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United States racism influenced nazi Germany


This video from the USA says about itself:

American Racism Inspired Nazi Nuremberg Laws

1 April. 2017

The first half of our interview with James Whitman, Professor at Yale Law School and author of the book “Hitler’s American Model,” who joins David to discuss American influence on Nazi Nuremberg laws, and similarities and differences between pre-World War II Germany and America today.

This video is the sequel.

From the Washington Post in the USA:

The Nazis as students of America’s worst racial atrocities

By Jeff Guo, May 19

Jeff Guo is a journalist in Washington, D.C.

When Adolf Hitler seized control of Germany in 1933, one of his priorities was to create a legal framework for his vision of an anti-Semitic state. Thus began a meticulous Nazi research project on race-based lawmaking aimed at erasing the rights of Germany’s Jews.

One foreign country in particular grabbed the Nazis’ interest because of its advanced and innovative system of legal racism.

The object of Nazi fascination? America.

“In the early twentieth century the United States was not just a country with racism,” writes Yale law professor James Whitman in his book “Hitler’s American Model.” “It was the leading racist jurisdiction — so much so that even Nazi Germany looked to America for inspiration.”

In his startling new history, Whitman traces the substantial influence of American race laws on the Third Reich. The book, in effect, is a portrait of the United States assembled from the admiring notes of Nazi lawmakers, who routinely referenced American policies in the design of their own racist regime.

As they drafted their own laws to exclude German Jews from public and civic life, Nazi lawyers carefully studied how the United States suppressed nonwhite immigrants and consigned minorities to second-class citizenship. In private hearings, they discussed how the U.S. model for white supremacy in the Jim Crow South could be transposed to Germany and inflicted on the Jews.

The Nazis were keenly influenced by America’s laws forbidding interracial marriage. Dozens of states not only banned black-white unions but subjected violators to lengthy jail sentences. The harsh criminalization of mixed-race marriages in America set an example for the Nazis as they created their Law for the Protection of German Blood and German Honour, which forbade German Jews from marrying non-Jews, invalidated existing mixed marriages and sent offenders to prison labor camps.

Whitman’s book contributes to a growing recognition of American influences on Nazi thought. Other historians have shown, for instance, that the vigorous U.S. eugenics movement emboldened the Nazis, who copied America’s forced-sterilization programs and took cover in the pseudoscientific theories of American eugenicists.

Biographer John Toland has noted that Hitler admired the American conquest of the West, particularly the decimation of the Native American population. The Nazi concentration camps may have been based, in part, Toland argued, on the Native American reservation system.

The Nazi atrocities held a dark mirror to some of America’s most shameful impulses. On some level, Americans understood this. After World War II, eugenics fell out of favor, and the United States gradually rolled back some of its racist laws. Jim Crow was dismantled, at least on paper, by the efforts of the civil rights movement in the 1960s. And the last anti-miscegenation laws were struck down in 1967. This was slow progress, but it probably would have been slower if the Nazi regime hadn’t horrified the world with its racial intolerance.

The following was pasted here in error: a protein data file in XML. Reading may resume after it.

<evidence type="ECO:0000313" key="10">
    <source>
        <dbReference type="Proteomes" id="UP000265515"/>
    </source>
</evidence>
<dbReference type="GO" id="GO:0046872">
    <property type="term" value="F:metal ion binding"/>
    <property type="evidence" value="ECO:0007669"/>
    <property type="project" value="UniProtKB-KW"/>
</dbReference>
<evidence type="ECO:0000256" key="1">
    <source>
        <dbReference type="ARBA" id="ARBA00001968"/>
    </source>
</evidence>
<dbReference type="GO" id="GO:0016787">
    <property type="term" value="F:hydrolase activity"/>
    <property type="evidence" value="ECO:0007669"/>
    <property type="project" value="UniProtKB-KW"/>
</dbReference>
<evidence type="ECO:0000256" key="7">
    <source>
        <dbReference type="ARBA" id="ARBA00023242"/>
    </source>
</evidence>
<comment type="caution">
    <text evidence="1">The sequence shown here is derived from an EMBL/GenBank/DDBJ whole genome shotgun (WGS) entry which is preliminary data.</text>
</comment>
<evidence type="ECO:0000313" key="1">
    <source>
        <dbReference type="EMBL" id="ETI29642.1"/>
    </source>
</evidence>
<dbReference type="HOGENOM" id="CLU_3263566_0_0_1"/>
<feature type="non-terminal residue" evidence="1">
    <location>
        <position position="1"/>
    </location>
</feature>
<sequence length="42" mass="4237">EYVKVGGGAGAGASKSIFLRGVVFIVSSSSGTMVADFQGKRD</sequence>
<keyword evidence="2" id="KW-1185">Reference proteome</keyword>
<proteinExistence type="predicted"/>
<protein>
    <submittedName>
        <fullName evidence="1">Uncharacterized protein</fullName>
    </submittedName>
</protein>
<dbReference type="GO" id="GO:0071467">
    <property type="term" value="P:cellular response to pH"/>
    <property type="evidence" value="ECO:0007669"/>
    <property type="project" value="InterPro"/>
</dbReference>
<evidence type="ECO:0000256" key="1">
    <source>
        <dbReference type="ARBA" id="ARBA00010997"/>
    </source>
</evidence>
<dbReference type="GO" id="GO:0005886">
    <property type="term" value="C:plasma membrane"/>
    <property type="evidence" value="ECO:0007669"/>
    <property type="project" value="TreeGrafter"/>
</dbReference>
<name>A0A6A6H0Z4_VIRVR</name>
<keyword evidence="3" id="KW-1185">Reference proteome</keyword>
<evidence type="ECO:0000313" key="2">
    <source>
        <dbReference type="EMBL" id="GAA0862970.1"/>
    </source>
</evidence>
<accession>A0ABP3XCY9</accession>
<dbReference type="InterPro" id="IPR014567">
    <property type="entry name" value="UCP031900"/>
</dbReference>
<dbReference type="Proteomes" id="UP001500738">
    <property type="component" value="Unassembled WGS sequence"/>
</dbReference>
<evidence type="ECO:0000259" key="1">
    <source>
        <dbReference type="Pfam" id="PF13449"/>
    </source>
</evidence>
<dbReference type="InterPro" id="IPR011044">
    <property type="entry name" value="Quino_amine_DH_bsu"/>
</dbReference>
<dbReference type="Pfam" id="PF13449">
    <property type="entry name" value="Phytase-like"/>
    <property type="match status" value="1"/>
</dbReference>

Two United States racists who influenced nazism were car factory boss Henry Ford, with his propaganda for the anti-Semitic forgery The Protocols of the Elders of Zion; and pseudo-scientist Lothrop Stoddard, who coined the word ‘subhuman’ (Untermensch in nazi Germany).

Sailfish video


This 17 May 2017 video says about itself:

Sailfish Are Master Hunters – Planet Earth – BBC Earth

Stunning footage of Sailfish three metres long closing in on prey. Ever the resourceful hunter, they will only use just enough energy to make their kill, never wasting a fin stroke. What is more remarkable is how they can change colour to warn their companions or confuse their prey.

Pentagon wars come home to New York City


This video from the USA says about itself:

Many Vietnam veterans still struggle with PTSD

22 July 2015

New research shows more than a quarter-million Vietnam veterans are struggling with post-traumatic stress disorder, 40 years after the war ended. Kenneth Craig reports from New York.

By Eric London in the USA:

Veteran drives through crowd in Times Square: The war comes home

20 May 2017

On Thursday, a 26-year-old military veteran named Richard Rojas drove his Honda Accord through a crowded sidewalk in New York City’s Times Square, killing an 18-year-old Michigan woman and wounding 22. Rojas says he was on Phenycylidine (PCP) and that he intended to kill passers-by.

After crashing through the crowd, Rojas ran around screaming and waving his arms. He evidently told police that god told him to commit this horrible act. He had previously reported hearing voices in his head. He allegedly told police, “You were supposed to shoot me!”

At a press conference following the incident, New York City Mayor Bill de Blasio announced, “There is no indication that this was an act of terrorism.”

By this, de Blasio meant that Rojas had no association with an organized terrorist group. But, in a larger sense, this tragedy is the product of the terror wreaked by US imperialism across the world, poisoning social relations domestically and breaking the minds of countless young enlisted people.